As cheeses age, proteins and fats from the milk break down gradually to create the wonderful flavors and textures we crave. This process requires more than just time; temperature and environment play roles, too. The optimal maturing temperature for most cheeses is about 50 to 55°F (12 to 15°C). Any warmer and the cheese may age too rapidly and, in the case of high-moisture cheeses, might even spoil. Colder temps prevent spoilage but slow the aging process dramatically—which isn’t necessarily a bad thing. In fact, some cheeses, such as blues and bloomy rinds, benefit from a slower, colder ripening period, which allows microbes to alter the cheese without growing too quickly. Most cheddar produced on a large scale is aged in vacuum-sealed bags at temperatures of about 35 to 40°F (1.6 to 4.4°C). Temperature changes, just like other tweaks in the make process, can produce subtle differences in the resulting cheeses. All hail variety!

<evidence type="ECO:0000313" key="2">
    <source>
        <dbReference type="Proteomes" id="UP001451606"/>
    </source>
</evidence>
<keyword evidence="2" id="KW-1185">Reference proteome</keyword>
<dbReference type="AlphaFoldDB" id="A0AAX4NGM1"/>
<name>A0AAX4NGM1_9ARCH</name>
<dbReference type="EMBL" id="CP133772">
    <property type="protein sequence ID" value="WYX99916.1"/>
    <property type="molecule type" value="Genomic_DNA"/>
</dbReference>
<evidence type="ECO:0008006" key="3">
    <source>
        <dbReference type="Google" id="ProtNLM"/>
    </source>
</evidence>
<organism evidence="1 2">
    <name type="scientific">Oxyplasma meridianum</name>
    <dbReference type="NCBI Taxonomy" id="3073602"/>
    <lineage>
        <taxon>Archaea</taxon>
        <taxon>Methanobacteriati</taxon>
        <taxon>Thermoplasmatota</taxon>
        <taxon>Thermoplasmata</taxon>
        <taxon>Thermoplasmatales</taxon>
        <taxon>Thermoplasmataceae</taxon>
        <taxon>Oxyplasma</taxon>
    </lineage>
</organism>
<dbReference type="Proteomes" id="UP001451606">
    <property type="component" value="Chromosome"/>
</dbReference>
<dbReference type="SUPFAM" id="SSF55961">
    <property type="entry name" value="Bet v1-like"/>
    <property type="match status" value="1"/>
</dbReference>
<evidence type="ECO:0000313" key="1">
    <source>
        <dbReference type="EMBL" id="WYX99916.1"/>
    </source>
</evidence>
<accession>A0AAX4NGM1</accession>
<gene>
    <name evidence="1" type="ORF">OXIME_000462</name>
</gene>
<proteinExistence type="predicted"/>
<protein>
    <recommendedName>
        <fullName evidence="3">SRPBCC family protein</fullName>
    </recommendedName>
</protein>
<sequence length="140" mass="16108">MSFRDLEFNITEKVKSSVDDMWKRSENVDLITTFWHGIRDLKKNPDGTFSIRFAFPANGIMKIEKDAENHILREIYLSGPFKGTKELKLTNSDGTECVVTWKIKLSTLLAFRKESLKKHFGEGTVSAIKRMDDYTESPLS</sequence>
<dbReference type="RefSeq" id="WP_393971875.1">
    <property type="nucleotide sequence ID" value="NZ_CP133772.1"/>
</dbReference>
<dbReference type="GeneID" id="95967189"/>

How does temperature affect cheese aging?